“It’s not a great revelation,” Jake replied.  “It’s just a curious thing.  It sounds like wind, but no wind is blowing.  Things aren’t always what they appear to be.  The fact is that the sound you’re hearing is traffic on Highway 101.”
     “I doubt that,” I said.  “The highway’s too far away.”
     “Yeah, it’s weird.  Still, in some way the trees act like a sort of conductor of the traffic noise.  Or maybe it’s the wet creek bed creating a pipeline of higher humidity just above it, with improved sound conductivity through the moisture in the air.  Maybe it’s both, or maybe it’s neither.  I’m not sure at all.  If you move a hundred yards further away from the creek you can’t hear it at all.  You have to be this close or closer to hear it. And if you move closer it gets more strange; the sound of wind racing through the trees and not so much as a quiver in a single leaf.”
     I took another hit off of the joint, and after exhaling asked, “So, what does it prove?”
     “Prove?  It proves nothing.  Nothing at all.  What it does, however, is illustrates that there are pathways by which you can hear or otherwise perceive things that are not obvious, or might not make sense on the surface.  For much of my life I’ve spent far more time listening and looking than I have speaking.  That’s the reason that I was given two ears and two eyes but only one mouth, I suppose.  I’ve made it a rule of life to be very aware of my surroundings at all times, and I see and hear things that a lot of other people don’t.  I therefore have a pretty good idea what people, including our roommate Dave, are saying, even if they haven’t said a word to me.  Sometimes especially if they haven’t said a word to me.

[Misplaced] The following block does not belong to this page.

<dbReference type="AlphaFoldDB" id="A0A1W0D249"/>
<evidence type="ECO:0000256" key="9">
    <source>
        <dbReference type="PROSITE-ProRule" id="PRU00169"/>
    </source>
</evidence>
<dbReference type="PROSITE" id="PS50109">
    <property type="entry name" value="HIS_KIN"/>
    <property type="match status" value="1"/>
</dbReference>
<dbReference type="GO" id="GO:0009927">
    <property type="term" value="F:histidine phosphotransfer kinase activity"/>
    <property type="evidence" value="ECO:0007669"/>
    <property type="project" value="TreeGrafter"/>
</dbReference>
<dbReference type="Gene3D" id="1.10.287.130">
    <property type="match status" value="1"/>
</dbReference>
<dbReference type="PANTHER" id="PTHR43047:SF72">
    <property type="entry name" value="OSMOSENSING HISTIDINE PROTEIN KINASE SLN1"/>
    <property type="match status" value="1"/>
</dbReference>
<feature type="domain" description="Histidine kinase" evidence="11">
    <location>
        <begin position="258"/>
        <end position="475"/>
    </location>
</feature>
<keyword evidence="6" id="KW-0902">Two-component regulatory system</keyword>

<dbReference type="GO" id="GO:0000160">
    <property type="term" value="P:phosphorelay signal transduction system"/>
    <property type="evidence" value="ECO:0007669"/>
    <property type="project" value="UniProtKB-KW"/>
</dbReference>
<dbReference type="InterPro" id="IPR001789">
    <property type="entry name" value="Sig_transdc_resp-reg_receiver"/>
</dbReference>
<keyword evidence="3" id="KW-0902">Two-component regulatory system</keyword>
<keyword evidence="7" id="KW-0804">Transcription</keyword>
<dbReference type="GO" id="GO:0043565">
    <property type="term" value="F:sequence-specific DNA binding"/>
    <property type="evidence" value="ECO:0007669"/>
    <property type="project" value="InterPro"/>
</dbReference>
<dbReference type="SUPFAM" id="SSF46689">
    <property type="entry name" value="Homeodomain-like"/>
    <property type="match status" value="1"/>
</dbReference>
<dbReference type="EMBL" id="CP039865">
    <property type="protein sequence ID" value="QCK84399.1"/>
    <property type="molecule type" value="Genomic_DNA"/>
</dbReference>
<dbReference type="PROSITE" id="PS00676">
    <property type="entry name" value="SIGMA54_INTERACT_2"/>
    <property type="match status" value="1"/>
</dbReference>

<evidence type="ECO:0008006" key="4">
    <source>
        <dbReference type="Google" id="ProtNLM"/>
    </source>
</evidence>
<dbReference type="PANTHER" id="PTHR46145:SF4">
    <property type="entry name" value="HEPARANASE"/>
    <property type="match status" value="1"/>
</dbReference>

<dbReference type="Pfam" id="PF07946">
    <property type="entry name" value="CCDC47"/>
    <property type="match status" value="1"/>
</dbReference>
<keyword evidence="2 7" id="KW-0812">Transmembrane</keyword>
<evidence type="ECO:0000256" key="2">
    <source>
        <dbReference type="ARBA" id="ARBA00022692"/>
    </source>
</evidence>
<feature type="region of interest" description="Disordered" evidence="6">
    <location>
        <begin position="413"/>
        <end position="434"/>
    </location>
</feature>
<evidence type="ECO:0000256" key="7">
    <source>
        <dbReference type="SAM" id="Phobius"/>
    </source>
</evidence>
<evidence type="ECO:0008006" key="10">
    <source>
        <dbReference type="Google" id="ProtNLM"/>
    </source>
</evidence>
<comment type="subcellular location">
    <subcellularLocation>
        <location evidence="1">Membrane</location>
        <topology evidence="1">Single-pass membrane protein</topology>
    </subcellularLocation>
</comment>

“Pathways?  What sort of pathways?  Like, how do you really know what Dave’s saying if he isn’t saying it to you and you don’t really talk to anyone else?”
     “I’ve taken years to learn how to do it.  It would probably take even longer to explain how it works.  It’s not voodoo though.  It’s more a matter of focus and filter; being attentive to what I need to hear and know and filtering out what is just white noise.
     “Man,” I said.  “I have got no idea what the hell you’re talking about.  How does sound traveling some crazy way through a bunch of trees, or whatever, tell you about what people are saying?  And how did you say that it travels through trees?  Wet air or whatever?”
     Jake smiled again as he looked at the trees.  “Hell if I know,” he said.  “I only know that it does; not how it does.  Joe, as much as possible I try to work with what I know.  I constantly try to add to that body of information - what I know that is - and try to rely as little as possible on what I can only guess.  I trust my guesses, as far as I can, but they’re just educated guesses and inherently fallible. That’s why I try to observe as much as I can so that I can know as much as I can and rely on that knowledge as much as I can.  That is an activity that keeps my mind pretty busy, which is one reason why I’m not very social.  So, that sound? I can only guess about that sound, so I’ll only run so far with it.  It makes for a good example however.  That’s the only reason that I mentioned it.”